Chapter 3: Benefits

3.1 Civil Rights

The primary benefit of the final guidelines is the fulfillment of civil rights realized by individuals with disabilities.38 The U.S. Census Bureau reports there are 52.5 million Americans with disabilities. Almost one in five adults has some type of disability. Among individuals 15 years old and over, 25 million have difficulty walking or using stairs. The final guidelines will result in newly constructed and altered recreation facilities that are accessible to individuals with disabilities and will enable them to participate in a wide range of recreational opportunities. They will be able to go boating and fishing with their families and friends. They will be able to enjoy swimming and relax in a spa. They will be able to play golf or putt on a miniature golf course. They can stay fit at the gym and use a variety of exercise equipment. They can go bowling. They can go on amusement rides with their families and friends. In the absence of the final guidelines, architectural barriers will exist that deny individuals with disabilities the civil right to participate in these recreational opportunities.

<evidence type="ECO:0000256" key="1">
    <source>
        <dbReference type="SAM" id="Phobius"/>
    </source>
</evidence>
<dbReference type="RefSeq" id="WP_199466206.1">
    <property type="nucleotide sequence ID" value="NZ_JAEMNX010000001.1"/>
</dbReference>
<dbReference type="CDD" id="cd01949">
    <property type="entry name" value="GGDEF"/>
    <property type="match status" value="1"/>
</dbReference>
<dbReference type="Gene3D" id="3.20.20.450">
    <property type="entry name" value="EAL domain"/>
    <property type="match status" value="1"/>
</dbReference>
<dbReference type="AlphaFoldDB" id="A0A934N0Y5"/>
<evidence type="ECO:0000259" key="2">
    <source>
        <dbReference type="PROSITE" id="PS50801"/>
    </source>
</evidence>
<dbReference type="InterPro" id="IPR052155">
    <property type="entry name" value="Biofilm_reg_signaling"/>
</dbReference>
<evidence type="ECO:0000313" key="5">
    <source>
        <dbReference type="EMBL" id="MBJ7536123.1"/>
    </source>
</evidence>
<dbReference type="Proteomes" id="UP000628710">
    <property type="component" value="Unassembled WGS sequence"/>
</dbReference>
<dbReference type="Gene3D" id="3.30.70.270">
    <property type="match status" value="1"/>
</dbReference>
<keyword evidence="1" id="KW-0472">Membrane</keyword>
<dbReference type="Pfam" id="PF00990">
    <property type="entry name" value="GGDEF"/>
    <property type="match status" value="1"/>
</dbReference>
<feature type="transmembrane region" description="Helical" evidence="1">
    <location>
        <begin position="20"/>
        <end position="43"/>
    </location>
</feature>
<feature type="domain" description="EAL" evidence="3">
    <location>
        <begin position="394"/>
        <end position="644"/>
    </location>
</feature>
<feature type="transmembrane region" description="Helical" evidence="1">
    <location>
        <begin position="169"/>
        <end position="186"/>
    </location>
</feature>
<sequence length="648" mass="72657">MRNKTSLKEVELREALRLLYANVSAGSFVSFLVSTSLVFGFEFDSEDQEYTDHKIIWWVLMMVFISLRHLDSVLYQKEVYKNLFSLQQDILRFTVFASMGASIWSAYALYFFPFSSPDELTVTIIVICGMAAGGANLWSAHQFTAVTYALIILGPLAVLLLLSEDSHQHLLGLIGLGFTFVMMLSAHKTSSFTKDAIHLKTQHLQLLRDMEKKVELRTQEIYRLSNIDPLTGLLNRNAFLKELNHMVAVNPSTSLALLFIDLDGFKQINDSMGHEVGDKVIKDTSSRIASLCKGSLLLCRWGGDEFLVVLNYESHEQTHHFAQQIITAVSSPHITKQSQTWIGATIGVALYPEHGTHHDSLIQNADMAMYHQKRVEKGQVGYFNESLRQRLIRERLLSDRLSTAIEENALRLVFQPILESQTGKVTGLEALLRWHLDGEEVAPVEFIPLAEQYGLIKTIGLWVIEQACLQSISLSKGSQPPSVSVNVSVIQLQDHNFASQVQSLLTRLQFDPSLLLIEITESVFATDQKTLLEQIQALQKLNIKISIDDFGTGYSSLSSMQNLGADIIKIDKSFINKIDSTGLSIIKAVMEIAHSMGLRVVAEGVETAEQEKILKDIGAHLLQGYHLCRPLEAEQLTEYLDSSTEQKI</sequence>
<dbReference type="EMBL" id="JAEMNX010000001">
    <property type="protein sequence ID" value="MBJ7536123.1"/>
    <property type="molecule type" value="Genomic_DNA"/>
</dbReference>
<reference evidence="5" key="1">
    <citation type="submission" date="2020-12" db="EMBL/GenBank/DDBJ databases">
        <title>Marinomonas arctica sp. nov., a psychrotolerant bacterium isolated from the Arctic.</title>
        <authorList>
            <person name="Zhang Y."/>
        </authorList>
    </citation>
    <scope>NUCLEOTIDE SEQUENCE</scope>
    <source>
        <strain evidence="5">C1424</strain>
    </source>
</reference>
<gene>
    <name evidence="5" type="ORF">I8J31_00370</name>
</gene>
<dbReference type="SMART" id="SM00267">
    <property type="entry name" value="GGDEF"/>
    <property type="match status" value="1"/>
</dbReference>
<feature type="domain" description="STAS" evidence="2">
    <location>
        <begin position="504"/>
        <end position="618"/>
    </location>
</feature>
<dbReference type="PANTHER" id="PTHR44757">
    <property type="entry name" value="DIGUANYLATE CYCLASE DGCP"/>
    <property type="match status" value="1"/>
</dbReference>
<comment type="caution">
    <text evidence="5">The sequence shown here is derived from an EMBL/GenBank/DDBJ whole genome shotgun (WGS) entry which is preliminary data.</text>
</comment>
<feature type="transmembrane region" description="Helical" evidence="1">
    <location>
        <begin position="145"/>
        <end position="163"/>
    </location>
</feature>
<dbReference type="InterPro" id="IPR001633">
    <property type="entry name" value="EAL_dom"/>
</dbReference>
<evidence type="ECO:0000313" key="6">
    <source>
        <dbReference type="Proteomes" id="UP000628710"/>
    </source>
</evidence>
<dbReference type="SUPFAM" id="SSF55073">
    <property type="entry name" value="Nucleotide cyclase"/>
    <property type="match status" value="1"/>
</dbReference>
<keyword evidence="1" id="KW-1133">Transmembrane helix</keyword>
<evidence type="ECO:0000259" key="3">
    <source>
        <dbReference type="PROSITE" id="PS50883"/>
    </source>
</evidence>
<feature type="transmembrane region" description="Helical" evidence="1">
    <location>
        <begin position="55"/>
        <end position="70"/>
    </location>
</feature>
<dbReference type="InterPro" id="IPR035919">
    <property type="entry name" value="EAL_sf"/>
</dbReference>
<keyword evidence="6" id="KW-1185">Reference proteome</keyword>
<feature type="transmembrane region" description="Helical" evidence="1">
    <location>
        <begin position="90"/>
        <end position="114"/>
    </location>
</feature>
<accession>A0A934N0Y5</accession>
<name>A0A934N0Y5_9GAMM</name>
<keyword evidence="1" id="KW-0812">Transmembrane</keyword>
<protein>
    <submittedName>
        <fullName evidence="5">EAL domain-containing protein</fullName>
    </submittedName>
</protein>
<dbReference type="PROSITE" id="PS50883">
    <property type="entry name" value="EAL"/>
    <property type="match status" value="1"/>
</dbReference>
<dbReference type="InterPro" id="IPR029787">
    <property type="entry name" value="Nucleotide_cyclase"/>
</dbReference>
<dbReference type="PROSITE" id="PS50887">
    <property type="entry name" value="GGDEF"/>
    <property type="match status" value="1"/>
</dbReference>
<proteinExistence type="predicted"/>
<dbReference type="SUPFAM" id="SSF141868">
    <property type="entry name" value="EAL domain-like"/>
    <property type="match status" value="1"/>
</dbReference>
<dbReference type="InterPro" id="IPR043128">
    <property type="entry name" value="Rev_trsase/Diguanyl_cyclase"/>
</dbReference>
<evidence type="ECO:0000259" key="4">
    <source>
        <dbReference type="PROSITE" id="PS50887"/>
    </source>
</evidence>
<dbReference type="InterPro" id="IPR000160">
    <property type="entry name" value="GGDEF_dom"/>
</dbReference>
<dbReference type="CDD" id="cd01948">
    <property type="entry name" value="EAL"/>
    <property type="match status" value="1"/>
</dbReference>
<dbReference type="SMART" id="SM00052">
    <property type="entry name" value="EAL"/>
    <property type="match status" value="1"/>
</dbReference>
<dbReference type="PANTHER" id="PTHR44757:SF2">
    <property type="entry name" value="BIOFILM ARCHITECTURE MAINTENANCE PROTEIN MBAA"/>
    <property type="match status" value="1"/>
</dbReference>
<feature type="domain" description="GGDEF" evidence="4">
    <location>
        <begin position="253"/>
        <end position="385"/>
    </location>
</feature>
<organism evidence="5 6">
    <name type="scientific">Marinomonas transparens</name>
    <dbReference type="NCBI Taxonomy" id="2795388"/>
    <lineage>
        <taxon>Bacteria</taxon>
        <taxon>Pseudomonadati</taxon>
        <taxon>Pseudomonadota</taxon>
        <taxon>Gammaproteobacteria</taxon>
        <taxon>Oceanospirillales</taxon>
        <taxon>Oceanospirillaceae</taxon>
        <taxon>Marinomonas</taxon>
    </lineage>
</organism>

3.2 Health

Individuals with disabilities can realize significant health benefits by participating in recreational opportunities made accessible as a result of the final guidelines. The 1996 Surgeon General’s Report on Physical Activity and Health presents evidence that regular physical activity greatly reduces the risk of dying from coronary heart disease; reduces the risk of developing diabetes, hypertension, and colon cancer; fosters healthy muscles, bones, and joints; enhances mental health; and helps maintain function and preserve independence in older adults.39 Additional studies support the benefit of regular physical activity for individuals with disabilities.40 In the absence of the final guidelines, there will be fewer opportunities for individuals with disabilities to engage in regular physical activity.

Congress determined that the benefits of making newly constructed and altered recreation facilities accessible to individuals with disabilities justify the costs when it enacted the ADA by overwhelming bipartisan majorities. In adopting the final accessibility guidelines for recreation facilities, the Access Board has also made a reasoned determination that the benefits of the final guidelines justify the costs.